Waste Management has applied for a permit to sink a well more than 4,000 feet into the ground in order to dispose of water that leaches from the material in Springhill Landfill near Campbellton. Currently, the company collects that wastewater into holding tanks, then takes it by tanker truck it to wastewater treatment facilities in Sneads, Marianna and Okaloosa County for treatment and release to sprayfields or other endpoints.
The cost of that transport, company officials say, and the worry that the municipalities could start rejecting the leachate water because of increasingly stringent regulations regarding its treatment, are some of the factors going into the decision to try the alternative at a cost of roughly $5 million.
Company officials say that initial plans, and into the foreseeable future, are to use it only for the leachate generated at Springhill but that Waste Management wants to leave open the possibility that, in the future, a permit modification could be sought to use it for wastewater generated at other facilities.
A public hearing on the first phase of the well plan—to drill it for exploration purposes only---was held last week at the Graceville Civic Center. If that permit is granted, the next step would be to seek a permit to use it for its purpose if the exploratory stage shows that the well and its location are appropriate for the disposal. That new permit would necessitate its own public hearing.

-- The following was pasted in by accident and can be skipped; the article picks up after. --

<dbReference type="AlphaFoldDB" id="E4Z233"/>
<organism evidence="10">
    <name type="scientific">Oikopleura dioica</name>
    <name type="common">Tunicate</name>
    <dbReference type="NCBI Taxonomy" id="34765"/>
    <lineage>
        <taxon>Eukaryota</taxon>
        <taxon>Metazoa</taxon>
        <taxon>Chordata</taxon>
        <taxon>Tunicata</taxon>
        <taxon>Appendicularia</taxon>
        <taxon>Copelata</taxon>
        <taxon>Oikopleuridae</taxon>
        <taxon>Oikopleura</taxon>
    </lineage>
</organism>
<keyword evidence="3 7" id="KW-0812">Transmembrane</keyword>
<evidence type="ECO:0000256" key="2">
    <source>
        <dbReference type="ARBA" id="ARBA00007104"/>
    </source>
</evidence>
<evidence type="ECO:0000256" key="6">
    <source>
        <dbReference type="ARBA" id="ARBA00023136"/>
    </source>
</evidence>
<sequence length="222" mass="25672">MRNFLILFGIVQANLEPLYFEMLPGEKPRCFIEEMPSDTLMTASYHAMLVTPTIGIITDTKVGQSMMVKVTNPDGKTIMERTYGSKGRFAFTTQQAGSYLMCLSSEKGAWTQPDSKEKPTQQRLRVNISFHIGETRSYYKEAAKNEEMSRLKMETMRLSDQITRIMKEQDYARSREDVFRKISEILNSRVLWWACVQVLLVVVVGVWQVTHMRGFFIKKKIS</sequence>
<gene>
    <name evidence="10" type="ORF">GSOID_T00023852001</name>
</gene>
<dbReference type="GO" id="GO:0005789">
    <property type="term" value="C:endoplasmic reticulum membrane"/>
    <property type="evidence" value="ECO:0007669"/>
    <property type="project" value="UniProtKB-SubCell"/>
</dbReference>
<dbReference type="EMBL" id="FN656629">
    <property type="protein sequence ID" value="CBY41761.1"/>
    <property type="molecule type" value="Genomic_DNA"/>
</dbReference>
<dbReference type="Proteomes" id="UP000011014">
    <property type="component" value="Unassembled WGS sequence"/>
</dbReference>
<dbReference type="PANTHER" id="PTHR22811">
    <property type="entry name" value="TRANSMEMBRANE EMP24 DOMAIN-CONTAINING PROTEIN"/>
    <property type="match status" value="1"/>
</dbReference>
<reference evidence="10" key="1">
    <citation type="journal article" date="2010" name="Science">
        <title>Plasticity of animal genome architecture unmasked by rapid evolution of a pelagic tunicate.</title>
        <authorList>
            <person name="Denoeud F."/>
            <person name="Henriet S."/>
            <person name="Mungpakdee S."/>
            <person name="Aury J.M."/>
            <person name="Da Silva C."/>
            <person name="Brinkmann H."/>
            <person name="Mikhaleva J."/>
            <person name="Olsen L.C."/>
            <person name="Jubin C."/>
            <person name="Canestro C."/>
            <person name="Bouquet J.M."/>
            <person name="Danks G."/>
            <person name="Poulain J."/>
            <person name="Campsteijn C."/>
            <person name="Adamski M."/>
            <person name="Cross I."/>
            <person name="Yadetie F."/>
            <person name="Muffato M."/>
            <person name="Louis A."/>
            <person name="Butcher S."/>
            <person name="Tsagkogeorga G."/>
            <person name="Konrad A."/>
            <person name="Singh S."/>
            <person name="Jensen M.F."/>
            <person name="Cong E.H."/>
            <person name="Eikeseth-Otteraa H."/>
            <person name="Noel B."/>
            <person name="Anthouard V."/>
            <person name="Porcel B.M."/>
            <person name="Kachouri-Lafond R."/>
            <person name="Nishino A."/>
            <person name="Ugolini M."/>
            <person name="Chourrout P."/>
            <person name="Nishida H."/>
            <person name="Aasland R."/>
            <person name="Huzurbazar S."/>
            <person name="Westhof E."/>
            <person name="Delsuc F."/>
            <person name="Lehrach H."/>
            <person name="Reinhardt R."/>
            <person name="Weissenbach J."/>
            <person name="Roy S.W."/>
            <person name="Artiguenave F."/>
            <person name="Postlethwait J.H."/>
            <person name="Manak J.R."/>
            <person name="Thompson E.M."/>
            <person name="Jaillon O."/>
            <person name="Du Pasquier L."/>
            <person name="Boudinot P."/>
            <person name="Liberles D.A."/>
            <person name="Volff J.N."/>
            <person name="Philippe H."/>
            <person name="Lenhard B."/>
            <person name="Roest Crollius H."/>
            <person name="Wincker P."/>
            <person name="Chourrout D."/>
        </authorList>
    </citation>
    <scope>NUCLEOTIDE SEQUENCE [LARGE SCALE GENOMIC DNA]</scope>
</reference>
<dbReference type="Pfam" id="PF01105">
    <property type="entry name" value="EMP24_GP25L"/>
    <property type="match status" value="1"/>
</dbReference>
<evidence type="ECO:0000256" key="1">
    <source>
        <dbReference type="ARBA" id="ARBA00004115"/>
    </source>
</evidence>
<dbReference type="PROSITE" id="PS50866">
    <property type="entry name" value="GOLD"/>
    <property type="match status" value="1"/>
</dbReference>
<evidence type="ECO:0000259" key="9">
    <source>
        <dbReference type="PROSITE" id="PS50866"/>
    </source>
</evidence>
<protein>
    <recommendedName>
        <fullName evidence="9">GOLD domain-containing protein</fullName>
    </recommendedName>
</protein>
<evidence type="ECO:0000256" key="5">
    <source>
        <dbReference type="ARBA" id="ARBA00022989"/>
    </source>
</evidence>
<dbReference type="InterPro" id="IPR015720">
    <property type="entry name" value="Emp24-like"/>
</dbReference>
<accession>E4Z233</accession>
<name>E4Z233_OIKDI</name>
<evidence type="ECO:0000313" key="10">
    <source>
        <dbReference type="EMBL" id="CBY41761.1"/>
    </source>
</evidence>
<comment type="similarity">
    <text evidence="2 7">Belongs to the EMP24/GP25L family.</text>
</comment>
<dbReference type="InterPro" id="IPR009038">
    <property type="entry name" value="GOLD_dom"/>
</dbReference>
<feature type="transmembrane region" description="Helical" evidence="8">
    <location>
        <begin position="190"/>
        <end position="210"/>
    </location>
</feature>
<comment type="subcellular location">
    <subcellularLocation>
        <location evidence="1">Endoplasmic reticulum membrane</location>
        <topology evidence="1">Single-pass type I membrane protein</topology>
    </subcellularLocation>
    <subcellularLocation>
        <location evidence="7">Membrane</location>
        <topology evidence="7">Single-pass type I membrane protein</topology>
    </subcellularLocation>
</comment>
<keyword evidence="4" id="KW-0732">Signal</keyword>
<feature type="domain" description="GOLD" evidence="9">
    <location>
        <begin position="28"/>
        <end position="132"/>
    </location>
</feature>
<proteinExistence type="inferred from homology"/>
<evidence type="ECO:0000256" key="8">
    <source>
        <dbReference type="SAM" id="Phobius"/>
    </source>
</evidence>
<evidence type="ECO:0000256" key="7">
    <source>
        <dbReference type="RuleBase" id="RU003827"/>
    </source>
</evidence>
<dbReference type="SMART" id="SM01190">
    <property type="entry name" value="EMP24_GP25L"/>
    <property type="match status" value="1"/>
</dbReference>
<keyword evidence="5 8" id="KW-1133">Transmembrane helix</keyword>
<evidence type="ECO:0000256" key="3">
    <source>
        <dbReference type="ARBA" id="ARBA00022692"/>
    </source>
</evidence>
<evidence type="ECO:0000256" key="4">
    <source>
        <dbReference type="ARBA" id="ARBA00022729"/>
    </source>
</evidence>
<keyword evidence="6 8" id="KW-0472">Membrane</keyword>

Only one person other than company officials and representatives of governmental agencies, including the Florida Department of Environmental Protection, attended the Tuesday hearing. The meeting was noticed once five weeks ago in the Jackson County Floridan classified section, and well as in the Florida Administrative Register and on DEP's online public meeting calendar.
Public comment was taken in the five week period between the notice and the meeting, with one phone call and one e-mail inquiry noted in that time.
The well must receive a permit to be installed and another to start receiving the leachate generated at Springhill. If permitted it will be sunk near the holding tanks in a process that should take about nine months. The DEP could issue a permit to proceed with the well as an exploratory device as soon as today, but a DEP official at the meeting indicated it might be a week.
A consultant for Waste Management-- Tom Kwader of AECOM--and a DEP official were the only speakers. Both explained some of the elements of the well and the process that will take place from here.